Excerpt of The Other Typist by Suzanne Rindell
(Page 2 of 8)
Printer Friendly Excerpt
Typing is not a brutish, masculinizing sort of work, mind you. In fact, one might even go so far as to argue that the work of a typist the simple act of taking dictation, the crisp dance of ?ngertips with their dainty staccato over the shorthand keysis perhaps one of the most civilized forms of work our modern world has to offer. And they needn't worry about the rest of it; a good typist knows her place. She is simply happy, as a woman, to be paid a reasonable income.
In any case, if typing were truly a masculine activity, you would see more men doing it, and of course you don't. It is always women one sees typing, so it only follows that it must be an activity more suited to them. I have, in all my time, only met one male typist, and that particular gentleman's delicate constitution was even lesser equipped than my own for working in a police precinct. I should've known from the ?rst he would not stay long. He had the nervous carriage of a small bird, and his mustache looked as though it was trimmed daily by a barber. He wore a pair of very well-kept white spats over his shoes. On his second day a criminal expectorated a large stream of tobacco juice on them. The male typist, I'm sorry to report, turned very pale and excused himself to go to the lavatory. He only stayed one more week after that. White spats, the Sergeant had remarked, shaking his head. The Sergeant's clucking is often his manner of con?ding in me. White spats have no place here, he said, and I knew he was probably glad to be rid of such a dandy.
Of course, I did not point out to the Sergeant that the Lieutenant Detective also wears white spats. The Lieutenant Detective and the Sergeant are two very different sorts of men, but they appear to have long ago struck an uneasy alliance. It has always been my distinct impression that I am not to outwardly tip my favor in the direction of either man, lest it upset the tenuous balance that allows for their cooperation. But if I am being honest, I will tell you I feel more at ease around the Sergeant. He is older and perhaps a little fonder of me than a married man ought to be, but I feel it is a fatherly sort of fondness and that he became a police sergeant in the ?rst place because he is a righteous man and he honestly believes it is his mission to uphold the proper order of our great city.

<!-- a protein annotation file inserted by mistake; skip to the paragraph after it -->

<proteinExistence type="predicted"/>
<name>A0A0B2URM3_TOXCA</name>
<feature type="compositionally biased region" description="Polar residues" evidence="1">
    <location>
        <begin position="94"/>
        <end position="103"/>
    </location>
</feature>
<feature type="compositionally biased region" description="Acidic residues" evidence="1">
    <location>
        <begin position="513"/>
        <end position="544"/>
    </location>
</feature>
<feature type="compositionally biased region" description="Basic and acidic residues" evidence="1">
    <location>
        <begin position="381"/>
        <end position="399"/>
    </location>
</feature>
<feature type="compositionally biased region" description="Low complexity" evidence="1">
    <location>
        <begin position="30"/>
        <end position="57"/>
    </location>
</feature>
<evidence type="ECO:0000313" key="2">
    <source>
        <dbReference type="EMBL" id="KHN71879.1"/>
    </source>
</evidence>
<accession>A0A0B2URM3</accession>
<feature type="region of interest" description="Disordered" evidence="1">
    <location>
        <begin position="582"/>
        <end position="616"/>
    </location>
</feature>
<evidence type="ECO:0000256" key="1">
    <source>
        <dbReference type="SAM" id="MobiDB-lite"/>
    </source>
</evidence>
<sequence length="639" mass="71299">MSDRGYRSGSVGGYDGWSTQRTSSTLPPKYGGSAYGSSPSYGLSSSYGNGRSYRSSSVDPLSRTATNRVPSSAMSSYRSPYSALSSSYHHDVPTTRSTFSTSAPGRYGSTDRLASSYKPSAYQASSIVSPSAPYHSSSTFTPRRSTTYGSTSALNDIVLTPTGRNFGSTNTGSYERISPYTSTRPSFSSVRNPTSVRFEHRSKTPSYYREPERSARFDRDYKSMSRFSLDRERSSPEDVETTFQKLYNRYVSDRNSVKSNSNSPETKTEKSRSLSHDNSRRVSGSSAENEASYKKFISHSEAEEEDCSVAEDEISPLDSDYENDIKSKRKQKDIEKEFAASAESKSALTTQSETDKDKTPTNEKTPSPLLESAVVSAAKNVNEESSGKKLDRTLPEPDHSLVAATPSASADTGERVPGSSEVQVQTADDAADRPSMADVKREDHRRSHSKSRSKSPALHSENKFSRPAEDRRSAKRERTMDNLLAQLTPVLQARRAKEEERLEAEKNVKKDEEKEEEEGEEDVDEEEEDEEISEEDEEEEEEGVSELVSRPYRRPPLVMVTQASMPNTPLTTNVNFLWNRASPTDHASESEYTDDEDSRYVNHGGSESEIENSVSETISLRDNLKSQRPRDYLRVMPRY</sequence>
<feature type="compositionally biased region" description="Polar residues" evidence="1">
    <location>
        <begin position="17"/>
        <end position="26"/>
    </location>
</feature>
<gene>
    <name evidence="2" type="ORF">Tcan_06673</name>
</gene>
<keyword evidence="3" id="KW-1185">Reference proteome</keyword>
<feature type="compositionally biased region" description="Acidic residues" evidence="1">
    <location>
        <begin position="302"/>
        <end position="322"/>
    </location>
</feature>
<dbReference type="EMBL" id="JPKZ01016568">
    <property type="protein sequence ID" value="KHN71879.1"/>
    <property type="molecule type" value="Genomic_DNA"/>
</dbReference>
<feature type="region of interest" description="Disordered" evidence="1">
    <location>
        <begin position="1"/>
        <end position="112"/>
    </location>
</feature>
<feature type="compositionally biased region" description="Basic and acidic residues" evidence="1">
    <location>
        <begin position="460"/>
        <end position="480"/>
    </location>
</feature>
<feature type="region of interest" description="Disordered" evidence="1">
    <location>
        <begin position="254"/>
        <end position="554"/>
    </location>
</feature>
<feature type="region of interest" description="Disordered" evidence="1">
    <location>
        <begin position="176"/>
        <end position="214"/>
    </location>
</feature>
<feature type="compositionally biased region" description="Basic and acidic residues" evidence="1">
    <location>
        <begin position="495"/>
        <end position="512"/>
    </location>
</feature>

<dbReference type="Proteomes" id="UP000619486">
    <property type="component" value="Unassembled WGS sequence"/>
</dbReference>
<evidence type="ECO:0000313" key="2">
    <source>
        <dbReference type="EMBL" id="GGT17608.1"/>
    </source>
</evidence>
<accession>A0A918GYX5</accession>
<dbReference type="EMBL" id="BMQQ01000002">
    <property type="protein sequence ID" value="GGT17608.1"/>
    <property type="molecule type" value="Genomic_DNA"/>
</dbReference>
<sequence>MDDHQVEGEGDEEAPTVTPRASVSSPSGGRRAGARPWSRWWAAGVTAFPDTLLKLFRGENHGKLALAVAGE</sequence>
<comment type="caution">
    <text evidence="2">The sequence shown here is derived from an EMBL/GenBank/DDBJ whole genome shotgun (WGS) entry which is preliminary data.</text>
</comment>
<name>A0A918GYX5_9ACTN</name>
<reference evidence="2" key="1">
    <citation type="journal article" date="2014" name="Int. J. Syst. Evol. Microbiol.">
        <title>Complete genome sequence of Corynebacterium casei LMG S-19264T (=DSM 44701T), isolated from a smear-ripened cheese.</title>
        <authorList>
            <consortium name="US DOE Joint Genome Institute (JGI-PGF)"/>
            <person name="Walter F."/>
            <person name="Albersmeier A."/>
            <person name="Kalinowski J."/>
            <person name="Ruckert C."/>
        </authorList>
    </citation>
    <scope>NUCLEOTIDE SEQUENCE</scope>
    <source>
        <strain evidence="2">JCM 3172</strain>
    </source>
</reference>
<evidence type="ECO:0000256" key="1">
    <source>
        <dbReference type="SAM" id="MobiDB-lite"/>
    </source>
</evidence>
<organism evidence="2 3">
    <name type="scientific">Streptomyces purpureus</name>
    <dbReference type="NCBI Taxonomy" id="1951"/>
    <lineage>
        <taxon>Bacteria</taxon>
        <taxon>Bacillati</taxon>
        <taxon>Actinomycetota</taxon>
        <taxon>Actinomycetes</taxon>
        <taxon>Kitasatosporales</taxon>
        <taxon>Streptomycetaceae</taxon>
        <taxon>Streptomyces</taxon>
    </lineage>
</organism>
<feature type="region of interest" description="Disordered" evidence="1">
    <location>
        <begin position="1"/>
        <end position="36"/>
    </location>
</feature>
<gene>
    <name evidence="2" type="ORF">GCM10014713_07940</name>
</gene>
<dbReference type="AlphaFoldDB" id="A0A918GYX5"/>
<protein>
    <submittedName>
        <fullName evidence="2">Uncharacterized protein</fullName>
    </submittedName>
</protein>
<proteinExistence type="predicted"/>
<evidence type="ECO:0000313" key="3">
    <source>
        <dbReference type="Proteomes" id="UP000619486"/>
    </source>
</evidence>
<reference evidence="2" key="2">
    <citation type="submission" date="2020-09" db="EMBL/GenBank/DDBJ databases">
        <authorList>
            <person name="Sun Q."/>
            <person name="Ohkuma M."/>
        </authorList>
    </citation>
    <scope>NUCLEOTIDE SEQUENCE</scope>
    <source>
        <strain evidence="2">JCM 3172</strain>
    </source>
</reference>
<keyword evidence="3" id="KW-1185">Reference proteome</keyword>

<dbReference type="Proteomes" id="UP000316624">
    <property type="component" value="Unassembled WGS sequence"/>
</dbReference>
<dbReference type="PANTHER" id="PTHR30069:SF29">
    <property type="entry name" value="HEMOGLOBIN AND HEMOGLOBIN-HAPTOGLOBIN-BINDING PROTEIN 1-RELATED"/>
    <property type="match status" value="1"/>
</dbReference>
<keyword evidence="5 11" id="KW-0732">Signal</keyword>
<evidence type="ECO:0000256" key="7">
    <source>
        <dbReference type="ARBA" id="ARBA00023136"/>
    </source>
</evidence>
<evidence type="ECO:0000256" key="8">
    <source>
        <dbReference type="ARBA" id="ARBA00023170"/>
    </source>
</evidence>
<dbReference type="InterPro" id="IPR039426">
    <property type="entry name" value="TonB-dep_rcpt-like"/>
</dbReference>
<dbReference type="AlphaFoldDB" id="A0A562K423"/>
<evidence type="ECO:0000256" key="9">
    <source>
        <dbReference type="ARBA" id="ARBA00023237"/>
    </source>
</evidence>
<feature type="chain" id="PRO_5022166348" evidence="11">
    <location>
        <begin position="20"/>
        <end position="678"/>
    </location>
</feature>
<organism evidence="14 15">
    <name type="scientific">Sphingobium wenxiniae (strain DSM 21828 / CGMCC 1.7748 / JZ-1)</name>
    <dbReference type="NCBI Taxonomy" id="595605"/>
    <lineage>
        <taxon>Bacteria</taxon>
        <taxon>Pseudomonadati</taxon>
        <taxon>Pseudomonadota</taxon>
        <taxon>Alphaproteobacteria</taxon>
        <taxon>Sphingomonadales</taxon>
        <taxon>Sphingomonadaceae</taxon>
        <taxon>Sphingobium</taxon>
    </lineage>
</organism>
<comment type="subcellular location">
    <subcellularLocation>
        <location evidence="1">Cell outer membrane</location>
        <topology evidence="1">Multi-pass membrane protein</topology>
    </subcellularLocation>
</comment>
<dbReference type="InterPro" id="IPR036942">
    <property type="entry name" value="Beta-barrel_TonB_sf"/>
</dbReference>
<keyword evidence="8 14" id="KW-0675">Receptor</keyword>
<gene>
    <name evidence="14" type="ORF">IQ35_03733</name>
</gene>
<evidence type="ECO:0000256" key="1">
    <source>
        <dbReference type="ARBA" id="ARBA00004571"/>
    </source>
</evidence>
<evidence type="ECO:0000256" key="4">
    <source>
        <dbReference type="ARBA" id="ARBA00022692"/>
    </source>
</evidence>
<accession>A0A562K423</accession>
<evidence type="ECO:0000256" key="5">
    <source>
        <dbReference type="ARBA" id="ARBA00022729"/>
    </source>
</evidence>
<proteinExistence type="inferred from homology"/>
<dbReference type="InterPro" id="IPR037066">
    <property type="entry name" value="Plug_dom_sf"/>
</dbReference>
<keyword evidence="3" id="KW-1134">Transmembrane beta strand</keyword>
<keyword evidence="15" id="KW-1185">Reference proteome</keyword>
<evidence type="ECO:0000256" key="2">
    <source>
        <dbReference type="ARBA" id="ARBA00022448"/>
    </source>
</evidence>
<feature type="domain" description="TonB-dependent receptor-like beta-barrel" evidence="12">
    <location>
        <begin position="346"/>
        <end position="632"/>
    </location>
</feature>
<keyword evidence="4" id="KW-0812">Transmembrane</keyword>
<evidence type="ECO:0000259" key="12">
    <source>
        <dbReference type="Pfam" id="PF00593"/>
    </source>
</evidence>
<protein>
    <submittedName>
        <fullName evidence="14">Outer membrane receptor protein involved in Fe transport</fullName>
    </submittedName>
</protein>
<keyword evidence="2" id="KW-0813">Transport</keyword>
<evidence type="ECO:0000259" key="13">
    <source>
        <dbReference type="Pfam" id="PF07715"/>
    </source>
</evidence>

Moreover, the Sergeant likes all things to keep proper order and takes great pride in following all rules to the letter. Just last month he suspended one of the officers, sentencing the man to a whole week without pay, because the officer had given a homeless waif who was waiting in the holding cell a ham sandwich. I could see why maybe the officer did it; the vagabond was such a sad spectaclethe outline of his ribs whispered indiscreetly against the thin cloth of his shirt, and his eyes rolled like haunted marbles caught in two deep, dark sockets. No one accused the Sergeant of
being unchristian, but I believe he could tell some of the other men were thinking it. Feeding such a man only sends the message that there is no pro?t in hard work and following the rulesand we can't afford to bankrupt these ideas, the Sergeant reminded us.
The Lieutenant Detective outranks the Sergeant, but you would never know it. While he can certainly intimidate others at will, the Sergeant is not a tall man, although he is large in other ways. The great bulk of his weight sits around his waist, just over the rim of his uniform trousers, giving him a reassuringly paternal paunch. His handlebar mustache has taken on a sprinkling of salt and pepper in recent years. He wears it curled and also lets his sideburns grow long, which is no longer in keeping with the latest fashion, but the Sergeant cares little for changing fashions, and he does not go in at all for the newest shocking ones. Once while he was reading a newspaper, I heard him idly remark that today's modern fashions are proof of our nation's degeneration.
Excerpted from The Other Typist
by Suzanne Rindell. Copyright © 2013 by Suzanne Rindell.
Excerpted by permission of Amy Einhorn Books. All rights
reserved. No part of this excerpt may be reproduced or reprinted
without permission in writing from the publisher.